Dybbuk Jones

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No. I don't agree. To be broken it would have had to have been in a pristine condition to ever get broken. It was always messy and money driven. Adams vs. Jefferson was one of the most contentious elections in American history and if Adams had won in 1800, we might have been fighting our Civil War 60 years earlier.
 

Alexia

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The original process was 'broken' and had to be adjusted a few times with the Twelfth Amendment in 1803, so the Framers hadn't thought of everything, because at the time there was only one party as well.

They needed to adapt it once more than one party was established and procedures for a majority and who should decide if that did not happen.

Today it would be much harder to change or adapt, because back then the people adapting it were the ones who created it, so it was easier in that respect (besides fewer states). Is it broken? I don't think it is because people still think their popular vote counts.
 

bms00

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I wouldn't really credit the poll as evidence of the process being "broken" - I think a majority of Americans would agree with any abstract, negative statement about politics. However, I would like to see the Electoral College abolished. It seems unfair that a few states decide the election during each cycle.

When I learned about the Electoral College in the 1990s, we felt like they would get rid of it once a President got elected but lost the popular vote. Turns out that wasn't the case.
 

The Sage of Main Street

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According to a Gallup survey only 30% of Americans believe the process of electing a new president is functional.

http://thehill.com/blogs/ballot-box...ent-think-presidential-election-process-works

Is the presidential election process broken?
We shouldn't allow winner-take-all electoral votes. They should be split from each state according to the percentage of vote each candidate got, down to one-tenth of a percentage point. That way, even if a state is a sure thing for one candidate, the other voters will have their representation, too.

Second, if no candidate gets 50% of the electoral votes, there should be a runoff between the two with the most votes, as is done in practically every other election. I prefer the automatic runoff, where you could vote for say, Johnson as first pick and Trump as second, and if Trump and Clinton turned out to be the top two, then Trump would get that vote.
 

The Sage of Main Street

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I wouldn't really credit the poll as evidence of the process being "broken" - I think a majority of Americans would agree with any abstract, negative statement about politics. However, I would like to see the Electoral College abolished. It seems unfair that a few states decide the election during each cycle.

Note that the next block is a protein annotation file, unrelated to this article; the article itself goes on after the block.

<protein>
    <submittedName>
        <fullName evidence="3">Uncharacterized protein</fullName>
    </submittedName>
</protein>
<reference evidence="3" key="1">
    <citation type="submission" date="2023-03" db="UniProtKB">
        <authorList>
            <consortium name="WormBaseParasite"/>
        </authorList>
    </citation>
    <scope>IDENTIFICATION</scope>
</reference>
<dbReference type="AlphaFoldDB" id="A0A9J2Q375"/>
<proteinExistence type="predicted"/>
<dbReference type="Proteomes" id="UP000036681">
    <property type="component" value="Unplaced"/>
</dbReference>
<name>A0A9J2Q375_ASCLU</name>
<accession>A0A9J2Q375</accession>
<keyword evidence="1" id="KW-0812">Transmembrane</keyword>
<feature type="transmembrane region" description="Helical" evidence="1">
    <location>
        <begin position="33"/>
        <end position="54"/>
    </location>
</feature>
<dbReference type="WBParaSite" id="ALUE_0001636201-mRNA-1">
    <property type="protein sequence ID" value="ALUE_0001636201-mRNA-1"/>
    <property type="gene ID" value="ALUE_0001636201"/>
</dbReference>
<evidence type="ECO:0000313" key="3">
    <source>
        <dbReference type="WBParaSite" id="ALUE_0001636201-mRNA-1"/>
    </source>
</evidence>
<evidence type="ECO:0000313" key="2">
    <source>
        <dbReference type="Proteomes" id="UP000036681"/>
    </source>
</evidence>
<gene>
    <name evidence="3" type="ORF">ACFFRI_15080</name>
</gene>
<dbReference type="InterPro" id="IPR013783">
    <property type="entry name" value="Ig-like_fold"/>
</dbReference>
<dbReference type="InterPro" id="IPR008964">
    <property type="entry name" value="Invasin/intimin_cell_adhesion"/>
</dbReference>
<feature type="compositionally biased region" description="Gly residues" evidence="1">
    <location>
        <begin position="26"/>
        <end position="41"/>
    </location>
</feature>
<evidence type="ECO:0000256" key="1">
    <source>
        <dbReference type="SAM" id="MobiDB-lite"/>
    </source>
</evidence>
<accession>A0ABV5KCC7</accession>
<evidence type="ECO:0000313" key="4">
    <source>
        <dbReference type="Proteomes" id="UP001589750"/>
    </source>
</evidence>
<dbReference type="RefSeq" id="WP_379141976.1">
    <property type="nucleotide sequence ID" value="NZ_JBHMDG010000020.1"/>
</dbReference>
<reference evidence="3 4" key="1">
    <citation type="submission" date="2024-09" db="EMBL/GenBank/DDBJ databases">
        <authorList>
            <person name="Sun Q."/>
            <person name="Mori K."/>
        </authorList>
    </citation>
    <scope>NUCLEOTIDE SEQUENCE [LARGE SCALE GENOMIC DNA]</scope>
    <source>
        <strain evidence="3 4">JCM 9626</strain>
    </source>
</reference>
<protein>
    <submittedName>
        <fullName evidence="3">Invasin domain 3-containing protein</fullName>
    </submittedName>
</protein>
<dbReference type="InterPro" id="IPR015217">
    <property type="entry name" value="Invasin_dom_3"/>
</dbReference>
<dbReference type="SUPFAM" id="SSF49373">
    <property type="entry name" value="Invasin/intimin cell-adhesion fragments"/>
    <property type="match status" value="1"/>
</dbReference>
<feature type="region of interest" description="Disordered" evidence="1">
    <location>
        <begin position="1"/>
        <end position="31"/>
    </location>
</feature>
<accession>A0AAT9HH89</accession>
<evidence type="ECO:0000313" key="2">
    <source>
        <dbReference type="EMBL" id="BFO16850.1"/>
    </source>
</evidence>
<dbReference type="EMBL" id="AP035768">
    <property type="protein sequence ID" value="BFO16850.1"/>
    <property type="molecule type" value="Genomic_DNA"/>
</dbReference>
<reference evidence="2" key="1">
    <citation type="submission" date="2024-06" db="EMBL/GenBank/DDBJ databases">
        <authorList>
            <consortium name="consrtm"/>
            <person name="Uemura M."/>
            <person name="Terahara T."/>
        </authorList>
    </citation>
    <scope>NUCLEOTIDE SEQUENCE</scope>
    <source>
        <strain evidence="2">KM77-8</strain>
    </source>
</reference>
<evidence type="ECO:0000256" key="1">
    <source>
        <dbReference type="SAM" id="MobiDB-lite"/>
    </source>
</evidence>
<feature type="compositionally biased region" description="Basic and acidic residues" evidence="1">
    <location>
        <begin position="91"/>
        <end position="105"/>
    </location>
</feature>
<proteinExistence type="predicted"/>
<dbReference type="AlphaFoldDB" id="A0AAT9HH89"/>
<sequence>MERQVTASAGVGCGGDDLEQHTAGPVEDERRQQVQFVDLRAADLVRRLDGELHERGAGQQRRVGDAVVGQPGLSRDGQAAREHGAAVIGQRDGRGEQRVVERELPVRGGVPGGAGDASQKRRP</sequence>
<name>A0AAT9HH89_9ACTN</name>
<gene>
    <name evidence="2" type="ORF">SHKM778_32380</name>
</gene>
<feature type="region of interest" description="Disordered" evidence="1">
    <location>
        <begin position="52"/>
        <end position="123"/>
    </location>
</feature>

When I learned about the Electoral College in the 1990s, we felt like they would get rid of it once a President got elected but lost the popular vote. Turns out that wasn't the case.

E Pluribus Unum

The popular vote weakens the importance of the less populous states. In order to have unity, we can't go by what seems fair in an idealistic logic. In 2000, Bush won 30 out of 50 states and represented a larger geographical section of the country.

But I wish some political science student would do a thesis on how previous elections would have turned out if all the states were required to split their electoral votes according to the tenth of percentages each candidate won.
 

Old_Trapper70

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We shouldn't allow winner-take-all electoral votes. They should be split from each state according to the percentage of vote each candidate got, down to one-tenth of a percentage point. That way, even if a state is a sure thing for one candidate, the other voters will have their representation, too.

Second, if no candidate gets 50% of the electoral votes, there should be a runoff between the two with the most votes, as is done in practically every other election. I prefer the automatic runoff, where you could vote for say, Johnson as first pick and Trump as second, and if Trump and Clinton turned out to be the top two, then Trump would get that vote.


There is no "winner take all" in the Electoral College. Members are not required to follow the vote of the State, or the voters.

http://www.learnnc.org/lp/media/lessons/davidwalbert7232004-02/electoralcollege.html

http://avalon.law.yale.edu/18th_century/fed68.asp
 
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dogtowner